We Have a Bad Parenting Problem in the Church

We Have a Bad Parenting Problem in the Church


Given that the Mass is both spiritually and practically the primary interaction Catholics have with their Faith (“the Eucharist is the source and summit of Christian life” – Catechism of the Catholic Church 1324), allowing it to subsist in this deformed, “disintegrated” and diminishing state will only ensure the ongoing malformation of congregants, the disaffection of those seeking the one true faith and the eventual collapse of the institutional Church.

President George W. Bush once coined the term, “soft bigotry of low expectations.” The term implies that we should not expect too much from the other; that it is assumed they are not capable of rising to new heights.

I’ve always contended that the “poor catechism” problem reflects a more serious problem in our Church: “The ‘bad parenting’ of Church leadership has left few who are inspired or, better yet, ‘hungry’ to learn about their faith.” When faith was alive and fervent (let’s say, prior to 1965), Sunday school was only a primer to all the ways the faithful gobbled up everything they could to know God more. Not so much, in most of the baptized today.

Souls need to be “captivated” and “challenged” … caught up in the Awe and Wonder of God and eager to do all they can to please God. They need to be led through the doorway into the Divine Life. Once there, they are smitten with an intense desire to know “the more” about the One they have, NOW, dedicated their entire lives to serve and obey.

The problem is that the inventors and promoters of modern liturgy, and the teachers of the faith, seem to want to play to people’s worldly wants. This has been the mode of the weak leadership – bad parents – within the Catholic Church for the past 50 years. Don’t make too many demands on the faithful, don’t confront any hot button issues that may “trigger” some, don’t offer a Mass that is too reverent – too intense – that actually points to the Real Presence of God. No, Catholicism, and weekly Mass attendance, must be a kind of “safe space” where we are told that our sins are not that bad, but rather a “normal” condition of every man who is incapable of living a superior life. Oh, and by the way, God loves you “no matter what.” Yes, the “soft bigotry of low expectations.”

These past 50 years of “bad parenting” from Church leadership has left us weak and easily manipulated by the world and the prince of this world. As a result, there is little or nothing there that inspires any “total commitment.” God, in fact, is portrayed as the proverbial “bad parent” who lets the kids run wild while making sure they still like Him … “Do whatever you want, as long as there is no tension in our relationship.”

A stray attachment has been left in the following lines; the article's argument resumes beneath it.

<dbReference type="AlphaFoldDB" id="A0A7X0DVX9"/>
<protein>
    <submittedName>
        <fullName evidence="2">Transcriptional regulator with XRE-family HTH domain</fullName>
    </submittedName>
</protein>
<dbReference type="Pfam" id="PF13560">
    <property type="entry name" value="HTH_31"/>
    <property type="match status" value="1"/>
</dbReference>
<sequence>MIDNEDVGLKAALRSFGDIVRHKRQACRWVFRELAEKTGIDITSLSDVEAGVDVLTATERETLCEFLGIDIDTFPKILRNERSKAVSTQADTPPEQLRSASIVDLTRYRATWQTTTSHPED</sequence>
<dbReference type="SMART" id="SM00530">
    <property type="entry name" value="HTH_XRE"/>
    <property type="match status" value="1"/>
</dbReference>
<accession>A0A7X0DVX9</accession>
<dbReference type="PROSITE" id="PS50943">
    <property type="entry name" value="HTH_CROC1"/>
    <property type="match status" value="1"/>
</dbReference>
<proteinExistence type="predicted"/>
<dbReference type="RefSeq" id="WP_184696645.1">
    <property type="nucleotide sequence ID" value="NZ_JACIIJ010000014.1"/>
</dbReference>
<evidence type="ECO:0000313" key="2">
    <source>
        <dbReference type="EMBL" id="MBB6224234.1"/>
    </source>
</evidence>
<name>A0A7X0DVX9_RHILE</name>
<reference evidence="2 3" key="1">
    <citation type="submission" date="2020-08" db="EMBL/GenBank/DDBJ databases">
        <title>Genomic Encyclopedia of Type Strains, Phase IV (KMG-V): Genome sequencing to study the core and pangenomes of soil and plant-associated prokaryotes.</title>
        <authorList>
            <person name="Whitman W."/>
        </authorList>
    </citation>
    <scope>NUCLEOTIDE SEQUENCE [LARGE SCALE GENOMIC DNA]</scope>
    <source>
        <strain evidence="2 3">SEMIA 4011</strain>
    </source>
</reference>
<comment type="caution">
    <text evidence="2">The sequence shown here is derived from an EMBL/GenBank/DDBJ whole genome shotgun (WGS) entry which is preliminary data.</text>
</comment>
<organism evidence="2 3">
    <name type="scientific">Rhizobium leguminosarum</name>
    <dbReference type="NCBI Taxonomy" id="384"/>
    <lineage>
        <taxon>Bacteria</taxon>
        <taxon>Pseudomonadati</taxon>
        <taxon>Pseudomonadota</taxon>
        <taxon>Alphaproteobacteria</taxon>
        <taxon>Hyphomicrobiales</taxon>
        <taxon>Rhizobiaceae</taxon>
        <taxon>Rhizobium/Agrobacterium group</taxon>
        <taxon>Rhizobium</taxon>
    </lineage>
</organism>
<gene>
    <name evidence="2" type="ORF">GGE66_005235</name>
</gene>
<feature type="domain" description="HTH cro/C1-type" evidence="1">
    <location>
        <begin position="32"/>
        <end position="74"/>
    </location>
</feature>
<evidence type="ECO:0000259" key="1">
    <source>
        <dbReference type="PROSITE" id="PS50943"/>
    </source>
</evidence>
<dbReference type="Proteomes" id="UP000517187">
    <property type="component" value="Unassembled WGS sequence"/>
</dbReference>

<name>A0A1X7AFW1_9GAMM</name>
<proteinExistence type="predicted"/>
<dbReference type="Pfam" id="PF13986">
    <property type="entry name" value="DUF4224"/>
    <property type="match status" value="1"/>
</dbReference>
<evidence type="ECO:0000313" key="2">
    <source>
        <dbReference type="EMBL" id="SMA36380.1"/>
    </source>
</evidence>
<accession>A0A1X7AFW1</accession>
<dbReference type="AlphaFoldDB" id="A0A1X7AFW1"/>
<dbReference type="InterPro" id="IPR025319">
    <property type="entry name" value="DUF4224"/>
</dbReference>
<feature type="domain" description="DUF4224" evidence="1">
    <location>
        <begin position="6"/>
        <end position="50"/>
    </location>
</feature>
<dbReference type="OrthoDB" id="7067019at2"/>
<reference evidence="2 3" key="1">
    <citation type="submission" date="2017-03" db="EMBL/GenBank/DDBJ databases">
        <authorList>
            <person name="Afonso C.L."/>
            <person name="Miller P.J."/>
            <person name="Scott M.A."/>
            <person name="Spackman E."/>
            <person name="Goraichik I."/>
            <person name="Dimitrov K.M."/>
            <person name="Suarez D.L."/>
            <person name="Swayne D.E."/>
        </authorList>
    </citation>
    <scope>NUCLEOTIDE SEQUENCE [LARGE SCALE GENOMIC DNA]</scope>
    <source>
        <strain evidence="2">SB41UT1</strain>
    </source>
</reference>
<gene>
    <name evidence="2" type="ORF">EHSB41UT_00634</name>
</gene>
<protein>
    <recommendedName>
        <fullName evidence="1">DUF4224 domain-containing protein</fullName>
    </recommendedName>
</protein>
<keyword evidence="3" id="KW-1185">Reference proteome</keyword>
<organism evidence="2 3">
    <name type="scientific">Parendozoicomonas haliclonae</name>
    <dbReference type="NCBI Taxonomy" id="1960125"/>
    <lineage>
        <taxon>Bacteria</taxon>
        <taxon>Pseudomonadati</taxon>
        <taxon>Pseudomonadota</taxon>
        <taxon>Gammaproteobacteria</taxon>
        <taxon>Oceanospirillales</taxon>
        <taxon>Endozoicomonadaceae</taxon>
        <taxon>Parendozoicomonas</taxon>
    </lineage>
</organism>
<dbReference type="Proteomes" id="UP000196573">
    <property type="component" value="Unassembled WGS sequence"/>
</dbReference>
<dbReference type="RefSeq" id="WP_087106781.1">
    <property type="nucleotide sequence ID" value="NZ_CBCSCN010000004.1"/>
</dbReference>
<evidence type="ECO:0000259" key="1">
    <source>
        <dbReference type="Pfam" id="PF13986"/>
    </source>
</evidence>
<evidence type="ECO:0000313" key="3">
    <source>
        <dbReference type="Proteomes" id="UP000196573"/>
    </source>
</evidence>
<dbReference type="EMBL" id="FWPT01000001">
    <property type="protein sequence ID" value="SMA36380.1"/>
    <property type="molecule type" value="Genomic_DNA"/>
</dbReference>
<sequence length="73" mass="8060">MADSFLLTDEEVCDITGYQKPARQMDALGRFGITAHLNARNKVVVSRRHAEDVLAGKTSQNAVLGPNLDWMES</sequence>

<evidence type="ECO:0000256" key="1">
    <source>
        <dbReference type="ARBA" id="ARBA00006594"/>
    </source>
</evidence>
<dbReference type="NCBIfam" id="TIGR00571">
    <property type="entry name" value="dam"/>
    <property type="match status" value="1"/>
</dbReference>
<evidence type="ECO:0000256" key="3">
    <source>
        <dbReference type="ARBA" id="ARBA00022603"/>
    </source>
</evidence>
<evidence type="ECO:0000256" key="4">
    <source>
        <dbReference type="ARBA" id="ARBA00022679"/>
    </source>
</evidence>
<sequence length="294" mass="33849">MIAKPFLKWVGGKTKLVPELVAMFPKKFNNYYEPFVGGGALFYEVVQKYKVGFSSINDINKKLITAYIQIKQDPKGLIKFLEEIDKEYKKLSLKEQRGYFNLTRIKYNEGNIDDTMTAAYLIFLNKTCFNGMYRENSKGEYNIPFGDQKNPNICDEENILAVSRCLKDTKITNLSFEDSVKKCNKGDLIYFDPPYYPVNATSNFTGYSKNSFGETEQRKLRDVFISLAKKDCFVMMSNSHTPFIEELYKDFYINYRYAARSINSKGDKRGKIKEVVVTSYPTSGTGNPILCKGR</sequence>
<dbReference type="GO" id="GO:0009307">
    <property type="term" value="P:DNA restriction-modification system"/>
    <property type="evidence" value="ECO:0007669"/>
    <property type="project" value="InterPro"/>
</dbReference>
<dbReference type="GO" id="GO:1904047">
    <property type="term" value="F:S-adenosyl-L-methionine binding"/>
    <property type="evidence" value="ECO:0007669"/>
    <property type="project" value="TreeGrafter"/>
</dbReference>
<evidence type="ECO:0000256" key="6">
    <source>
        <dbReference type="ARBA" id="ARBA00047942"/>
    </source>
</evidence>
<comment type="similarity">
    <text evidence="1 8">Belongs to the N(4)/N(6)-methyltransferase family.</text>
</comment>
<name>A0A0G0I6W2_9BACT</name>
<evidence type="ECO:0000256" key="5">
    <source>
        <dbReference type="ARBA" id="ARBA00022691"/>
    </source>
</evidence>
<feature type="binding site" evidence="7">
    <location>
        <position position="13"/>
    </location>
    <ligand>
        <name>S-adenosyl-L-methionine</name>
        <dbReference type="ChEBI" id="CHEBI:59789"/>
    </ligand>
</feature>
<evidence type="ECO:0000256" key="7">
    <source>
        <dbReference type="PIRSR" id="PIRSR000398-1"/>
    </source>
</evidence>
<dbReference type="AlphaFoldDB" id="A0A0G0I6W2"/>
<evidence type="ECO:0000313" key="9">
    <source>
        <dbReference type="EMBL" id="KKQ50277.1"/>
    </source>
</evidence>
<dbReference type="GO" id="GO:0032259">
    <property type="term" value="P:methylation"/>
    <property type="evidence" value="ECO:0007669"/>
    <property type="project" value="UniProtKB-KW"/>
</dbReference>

Like the children of bad parents, we then “abuse the relationship.” We believe we can do anything we want – get away with anything we want – and the parent will always “be there,” stroking but never admonishing. Therefore, there is nothing that beckons the “child” to want to learn and study more … no hunger for catechesis. In fact, let’s just blow off the Mass, because, you know, God loves me just the way I am, no matter what I do.

Poor catechesis is reflective of “poor leadership” (bad parenting) and “man-centered, watered down liturgies that do little or nothing to inspire souls to Awe and Wonder; nothing that compels them to “seek the more” of God.

Fr. John Zuhlsdorf is exactly correct: “Save the Liturgy, Save the World.” Pope Benedict XVI famously said, “I am convinced that the crisis in the Church that we are experiencing is to a large extent due to the disintegration of the liturgy.” 

Unless and until the “bad parent” leadership in our Church awakens to this and begins to challenge their sheep with clear teaching, and insist on “Sacred – Awe Inspiring – Liturgies,” the sheep will continue to act as the proverbial spoilt child, easily manipulated and devoured by the wolves of the world.

I am praying that the current shake up in the Church leads to the remedy of weak leadership/bad parenting in the Church.

All that being said, my Bishop Robert Morlino should be the next pope. His teaching is clear and strong and he is unafraid to confront the culture. And, if that wasn’t enough, he promotes “Sacred” liturgy. It’s no wonder vocations have increased 500% since he has been here. Tomorrow we “celebrate” his 15th anniversary in our diocese.

Please pray for our Church leaders! Please pray for Bishop Morlino!

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